The American star Taylor Swift recently announced her first concert tour in the United States in five years, but it collapsed already in advance ticket sales. Although Ticketmaster assured the singer that there would be no problems, it was unable to handle the rush of demand, which, according to her, could fill 900 stadiums.
Already registered fans battled computer glitches for hours while purchasing, tickets quickly sold out, sales to the general public were canceled, and resale prices reached up to $28,000.
The event also attracted the attention of American politicians. After the failed management of sales, several politicians expressed concern about the dominance of the ticketing company, which in 2010 merged with Live Nation, which organizes various events, the Guardian reports.
After his office was flooded with complaints from Swifties (the official name of the singer’s fans), the Tennessee Attorney General Jonathan Skrmetti said it would launch a consumer protection investigation into the company. “The high ticket prices, site disruptions and cancellations experienced by customers show how Ticketmaster’s dominant position in the market means the company faces no pressure to continually improve,” said the senator Amy Klobuchar.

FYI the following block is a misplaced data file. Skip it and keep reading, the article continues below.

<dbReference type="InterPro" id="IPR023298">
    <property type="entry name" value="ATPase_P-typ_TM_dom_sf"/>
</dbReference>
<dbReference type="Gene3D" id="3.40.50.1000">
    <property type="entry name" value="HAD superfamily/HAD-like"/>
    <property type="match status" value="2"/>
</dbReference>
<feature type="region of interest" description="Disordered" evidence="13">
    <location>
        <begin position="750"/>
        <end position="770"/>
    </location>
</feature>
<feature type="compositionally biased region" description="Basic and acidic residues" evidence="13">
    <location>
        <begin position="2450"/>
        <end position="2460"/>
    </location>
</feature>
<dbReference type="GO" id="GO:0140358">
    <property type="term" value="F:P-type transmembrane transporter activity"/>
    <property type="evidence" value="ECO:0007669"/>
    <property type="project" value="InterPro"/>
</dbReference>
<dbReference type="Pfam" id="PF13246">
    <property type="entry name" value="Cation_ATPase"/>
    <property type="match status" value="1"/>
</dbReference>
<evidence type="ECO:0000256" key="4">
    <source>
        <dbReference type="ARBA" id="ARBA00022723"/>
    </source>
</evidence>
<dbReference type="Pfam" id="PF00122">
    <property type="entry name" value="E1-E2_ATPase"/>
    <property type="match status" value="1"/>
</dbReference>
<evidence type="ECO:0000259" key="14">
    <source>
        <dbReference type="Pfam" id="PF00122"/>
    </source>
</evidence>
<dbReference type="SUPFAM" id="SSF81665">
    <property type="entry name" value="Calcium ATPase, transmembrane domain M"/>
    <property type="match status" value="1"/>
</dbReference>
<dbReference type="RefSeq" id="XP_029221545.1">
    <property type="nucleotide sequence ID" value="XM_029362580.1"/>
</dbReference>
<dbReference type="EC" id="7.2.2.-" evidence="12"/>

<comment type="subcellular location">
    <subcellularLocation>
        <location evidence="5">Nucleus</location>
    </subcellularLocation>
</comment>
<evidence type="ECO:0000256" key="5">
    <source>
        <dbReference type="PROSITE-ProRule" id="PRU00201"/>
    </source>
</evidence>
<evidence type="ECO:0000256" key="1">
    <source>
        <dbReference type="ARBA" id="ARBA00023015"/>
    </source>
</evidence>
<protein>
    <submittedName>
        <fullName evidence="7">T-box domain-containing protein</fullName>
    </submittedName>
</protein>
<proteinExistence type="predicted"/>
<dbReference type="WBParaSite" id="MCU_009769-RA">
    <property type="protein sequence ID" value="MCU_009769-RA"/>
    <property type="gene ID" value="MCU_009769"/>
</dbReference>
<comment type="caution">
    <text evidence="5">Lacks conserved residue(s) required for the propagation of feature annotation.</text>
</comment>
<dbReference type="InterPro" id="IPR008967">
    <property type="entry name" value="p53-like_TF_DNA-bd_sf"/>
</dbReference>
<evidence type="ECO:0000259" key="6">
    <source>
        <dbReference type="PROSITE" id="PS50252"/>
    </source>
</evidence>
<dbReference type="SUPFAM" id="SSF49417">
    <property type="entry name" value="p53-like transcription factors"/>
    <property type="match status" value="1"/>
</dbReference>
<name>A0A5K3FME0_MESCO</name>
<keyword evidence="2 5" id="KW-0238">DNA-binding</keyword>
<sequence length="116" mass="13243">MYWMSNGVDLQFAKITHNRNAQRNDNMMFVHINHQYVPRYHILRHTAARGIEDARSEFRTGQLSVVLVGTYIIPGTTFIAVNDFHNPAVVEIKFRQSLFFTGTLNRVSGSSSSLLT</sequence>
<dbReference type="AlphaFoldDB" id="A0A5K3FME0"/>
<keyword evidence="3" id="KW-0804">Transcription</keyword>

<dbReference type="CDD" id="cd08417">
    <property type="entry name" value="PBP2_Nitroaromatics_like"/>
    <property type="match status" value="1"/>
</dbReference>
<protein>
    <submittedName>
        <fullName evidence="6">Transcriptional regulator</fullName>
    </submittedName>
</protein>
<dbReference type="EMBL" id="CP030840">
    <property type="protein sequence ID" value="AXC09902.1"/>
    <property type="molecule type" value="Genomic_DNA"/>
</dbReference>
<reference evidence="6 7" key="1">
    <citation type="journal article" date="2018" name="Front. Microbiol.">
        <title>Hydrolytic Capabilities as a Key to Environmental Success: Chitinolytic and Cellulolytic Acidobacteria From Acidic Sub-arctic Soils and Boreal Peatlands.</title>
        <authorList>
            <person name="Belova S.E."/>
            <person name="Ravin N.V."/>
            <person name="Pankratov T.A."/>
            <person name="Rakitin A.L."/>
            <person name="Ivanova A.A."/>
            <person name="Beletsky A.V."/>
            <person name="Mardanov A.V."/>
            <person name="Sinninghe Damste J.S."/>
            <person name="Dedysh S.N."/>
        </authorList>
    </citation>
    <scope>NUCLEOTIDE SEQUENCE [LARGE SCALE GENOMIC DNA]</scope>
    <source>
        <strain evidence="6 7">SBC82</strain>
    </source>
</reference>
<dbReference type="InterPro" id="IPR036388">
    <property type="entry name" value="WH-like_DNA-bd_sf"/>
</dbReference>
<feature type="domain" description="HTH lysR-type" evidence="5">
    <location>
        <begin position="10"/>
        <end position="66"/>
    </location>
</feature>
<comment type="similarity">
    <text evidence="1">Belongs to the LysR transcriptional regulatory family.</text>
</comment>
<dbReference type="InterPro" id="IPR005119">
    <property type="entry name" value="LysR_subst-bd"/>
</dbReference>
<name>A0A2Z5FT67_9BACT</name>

The ticket seller has denied any anti-competitive practices
In doing so, she announced that the US Senate Antitrust Commission will hold a hearing on the lack of competition in the state’s ticketing industry, and how the merger of live entertainment and the ticketing industry is hurting customers and artists. The date or the list of witnesses have not yet been released.
Klobuchar, however, advocates that the Ministry of Justice terminate the relationship between Live Nation and Ticketmaster in the event of any irregularities. “It’s a reminder that Ticketmaster has a monopoly,” the congresswoman wrote on the Twitter social network Alexandria Ocasio-Cortez and at the same time emphasized that the merger of Ticketmaster and Live Nation should never happen, in her opinion, they should be separated.
The ticket seller has denied any anti-competitive practices, saying there is no evidence of systemic violations of the merger consent decree signed by the Justice Department in 2010. “Ticketmaster has a significant share of the ticketing services market due to the large gap that exists between the quality of our system and the next best,” the company announced.